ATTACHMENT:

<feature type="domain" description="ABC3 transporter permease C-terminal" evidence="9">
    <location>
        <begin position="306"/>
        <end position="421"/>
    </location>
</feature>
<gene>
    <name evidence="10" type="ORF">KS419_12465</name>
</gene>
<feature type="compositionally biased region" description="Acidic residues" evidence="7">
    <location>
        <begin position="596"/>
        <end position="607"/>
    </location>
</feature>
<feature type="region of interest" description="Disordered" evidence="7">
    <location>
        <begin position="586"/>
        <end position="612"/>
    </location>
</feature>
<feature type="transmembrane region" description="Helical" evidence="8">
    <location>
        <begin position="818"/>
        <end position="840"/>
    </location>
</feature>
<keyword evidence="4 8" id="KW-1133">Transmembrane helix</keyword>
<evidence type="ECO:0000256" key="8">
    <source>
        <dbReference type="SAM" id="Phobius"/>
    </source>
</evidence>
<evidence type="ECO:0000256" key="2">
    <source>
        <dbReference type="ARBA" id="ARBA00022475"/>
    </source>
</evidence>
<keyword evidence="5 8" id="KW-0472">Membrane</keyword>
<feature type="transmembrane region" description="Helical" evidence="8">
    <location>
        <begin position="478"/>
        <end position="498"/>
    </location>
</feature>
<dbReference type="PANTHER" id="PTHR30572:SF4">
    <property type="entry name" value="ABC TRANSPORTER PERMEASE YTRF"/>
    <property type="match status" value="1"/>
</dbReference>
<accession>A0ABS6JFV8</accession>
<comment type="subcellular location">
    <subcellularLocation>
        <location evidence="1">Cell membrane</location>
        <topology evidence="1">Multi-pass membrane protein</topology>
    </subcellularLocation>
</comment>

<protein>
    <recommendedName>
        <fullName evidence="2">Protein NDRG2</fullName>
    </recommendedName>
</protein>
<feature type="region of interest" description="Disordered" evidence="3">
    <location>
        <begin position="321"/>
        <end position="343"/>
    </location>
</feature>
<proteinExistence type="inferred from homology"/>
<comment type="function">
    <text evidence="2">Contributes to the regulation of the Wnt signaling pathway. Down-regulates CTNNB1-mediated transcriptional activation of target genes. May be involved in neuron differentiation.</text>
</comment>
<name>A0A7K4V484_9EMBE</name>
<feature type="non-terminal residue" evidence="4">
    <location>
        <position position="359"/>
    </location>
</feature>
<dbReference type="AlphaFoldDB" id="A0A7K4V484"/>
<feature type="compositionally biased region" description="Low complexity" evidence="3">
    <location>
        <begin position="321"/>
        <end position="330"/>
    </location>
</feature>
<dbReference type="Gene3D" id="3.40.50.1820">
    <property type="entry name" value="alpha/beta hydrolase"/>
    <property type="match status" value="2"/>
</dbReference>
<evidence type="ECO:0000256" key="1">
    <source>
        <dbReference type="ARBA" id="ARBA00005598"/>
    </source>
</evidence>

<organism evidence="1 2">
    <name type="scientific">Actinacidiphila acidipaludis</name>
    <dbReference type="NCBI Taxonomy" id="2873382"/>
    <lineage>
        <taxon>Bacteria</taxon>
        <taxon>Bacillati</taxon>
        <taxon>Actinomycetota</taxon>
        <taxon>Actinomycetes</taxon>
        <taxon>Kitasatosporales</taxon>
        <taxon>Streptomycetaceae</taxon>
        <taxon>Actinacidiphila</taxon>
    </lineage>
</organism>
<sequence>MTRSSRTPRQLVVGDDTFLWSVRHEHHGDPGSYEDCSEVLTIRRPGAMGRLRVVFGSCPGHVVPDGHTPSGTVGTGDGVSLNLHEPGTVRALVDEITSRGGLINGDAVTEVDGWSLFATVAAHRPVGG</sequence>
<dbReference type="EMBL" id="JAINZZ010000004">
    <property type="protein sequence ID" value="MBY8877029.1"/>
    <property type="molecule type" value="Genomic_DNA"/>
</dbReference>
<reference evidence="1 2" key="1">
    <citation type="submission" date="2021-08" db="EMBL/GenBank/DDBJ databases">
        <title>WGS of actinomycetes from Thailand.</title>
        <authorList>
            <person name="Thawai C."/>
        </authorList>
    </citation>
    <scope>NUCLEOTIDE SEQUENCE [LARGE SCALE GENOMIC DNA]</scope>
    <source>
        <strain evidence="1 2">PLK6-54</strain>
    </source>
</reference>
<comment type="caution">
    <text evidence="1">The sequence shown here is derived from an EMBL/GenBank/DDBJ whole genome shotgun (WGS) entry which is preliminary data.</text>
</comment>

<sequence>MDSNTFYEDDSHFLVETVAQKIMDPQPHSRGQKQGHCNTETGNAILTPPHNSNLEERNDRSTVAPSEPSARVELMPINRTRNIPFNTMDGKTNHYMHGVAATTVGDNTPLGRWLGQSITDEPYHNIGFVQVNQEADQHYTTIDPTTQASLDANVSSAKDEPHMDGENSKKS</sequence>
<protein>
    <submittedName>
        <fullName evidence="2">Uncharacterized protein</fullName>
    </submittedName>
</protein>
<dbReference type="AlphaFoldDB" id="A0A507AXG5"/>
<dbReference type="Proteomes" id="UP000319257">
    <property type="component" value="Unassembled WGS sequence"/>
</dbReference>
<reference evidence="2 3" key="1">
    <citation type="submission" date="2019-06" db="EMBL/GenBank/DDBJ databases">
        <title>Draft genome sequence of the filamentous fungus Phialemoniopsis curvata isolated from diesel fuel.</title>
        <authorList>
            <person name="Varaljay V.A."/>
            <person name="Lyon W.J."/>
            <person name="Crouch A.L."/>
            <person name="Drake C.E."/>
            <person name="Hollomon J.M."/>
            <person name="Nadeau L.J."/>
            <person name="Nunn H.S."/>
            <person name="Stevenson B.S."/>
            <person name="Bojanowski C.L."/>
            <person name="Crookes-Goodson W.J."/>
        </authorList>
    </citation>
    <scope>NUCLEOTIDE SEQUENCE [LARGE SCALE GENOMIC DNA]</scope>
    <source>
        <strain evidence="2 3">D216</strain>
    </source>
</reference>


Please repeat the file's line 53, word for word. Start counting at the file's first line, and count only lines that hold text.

        <location evidence="1">Cell membrane</location>